ASIAN-Americans living, working and attending school in California should be a major force to be reckoned with in terms of its collective purchasing power and intellectual power. As a community, Asian-owned businesses continue to be one of the strongest segments of California’s economy.
According to the latest census data, the number of U.S. businesses owned by people of Asian origin increased 40.4 percent to 1.5 million between 2002 and 2007. Of those businesses, nearly 600,000 operate in California.
API businesses send billions of dollars in tax revenue to the state each year. Our restaurants and grocers help form the fabric of local communities. And our cultural events bring together families and generations from all backgrounds and ethnicities.
So one would think that the elected officials in Sacramento would pay attention to the interests of Asian-owned businesses.
In a matter of weeks, the California state legislature will consider a proposal that would prohibit people and businesses from selling sweetened beverages that don’t have specified warning labels.
The proposal, Senate Bill 1000, is called the “Sugar-Sweetened Beverage Safety Warning Act” and would require products to carry labels that read: “STATE OF CALIFORNIA SAFETY WARNING: Drinking beverages with added sugar(s) contributes to obesity, iabetes, and tooth decay.”
Restaurants that serve fountain drinks would be required by law to post warning signs where customers can read them. Businesses with vending machines would face similar requirements. Failure to comply with SB 1000 would be punishable by a civil penalty of $500. The proposal adds up to a lot of red tape.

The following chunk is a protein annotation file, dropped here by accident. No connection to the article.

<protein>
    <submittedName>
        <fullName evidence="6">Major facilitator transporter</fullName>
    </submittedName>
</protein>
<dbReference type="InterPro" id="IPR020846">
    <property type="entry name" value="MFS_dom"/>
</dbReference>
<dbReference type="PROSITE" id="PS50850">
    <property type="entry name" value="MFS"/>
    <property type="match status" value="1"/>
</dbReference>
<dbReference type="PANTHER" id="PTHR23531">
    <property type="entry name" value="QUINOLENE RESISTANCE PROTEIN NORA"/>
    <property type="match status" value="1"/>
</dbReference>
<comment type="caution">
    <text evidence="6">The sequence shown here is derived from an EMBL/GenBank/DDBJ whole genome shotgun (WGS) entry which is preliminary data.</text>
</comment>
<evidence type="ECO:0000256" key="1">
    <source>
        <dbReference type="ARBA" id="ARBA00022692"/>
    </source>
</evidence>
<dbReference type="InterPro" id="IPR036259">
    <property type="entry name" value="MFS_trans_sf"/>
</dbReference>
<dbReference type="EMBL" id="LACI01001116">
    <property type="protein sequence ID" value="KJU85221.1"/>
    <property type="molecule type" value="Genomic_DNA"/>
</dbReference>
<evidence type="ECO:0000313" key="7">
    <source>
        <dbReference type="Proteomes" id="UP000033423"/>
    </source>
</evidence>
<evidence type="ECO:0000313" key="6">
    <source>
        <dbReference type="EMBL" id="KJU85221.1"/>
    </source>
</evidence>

The goal of the proposed measure is to reduce obesity and related diseases. Its supporters have good intentions. Unfortunately, good intentions can lead to unintended consequences.
It is the unintended consequences of SB 1000 that should have Asian business owners concerned – particularly those businesses that sell imported beverages likeRamune soda and certain fruit beverages like mango and coconut drinks, which contain sugar. Those products, even though they are not produced in California, would require warning labels on the cans and bottles in order to be sold in California.
It’s not clear if the elected officials in Sacramento considered this fact before writing the bill or if any of them had consulted the Asian business community to avoid this type of unintended consequences.
Government mandates to put warning labels on our beverages will do nothing to decrease obesity in California or teach people about healthy lifestyles. Rather, the labels will be costly to business and expose many restaurants and grocers to civil penalties.
The Asian business community in California should come together in opposition to SB 1000 so the Asian businesses, and all Californian businesses, can continue to enjoy the opportunity that have allowed Asian businesses to grow and prosper at such extraordinary levels in recent years.
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Mr. Dennis Huang is the Executive Director of the Asian Business Association of Los Angeles.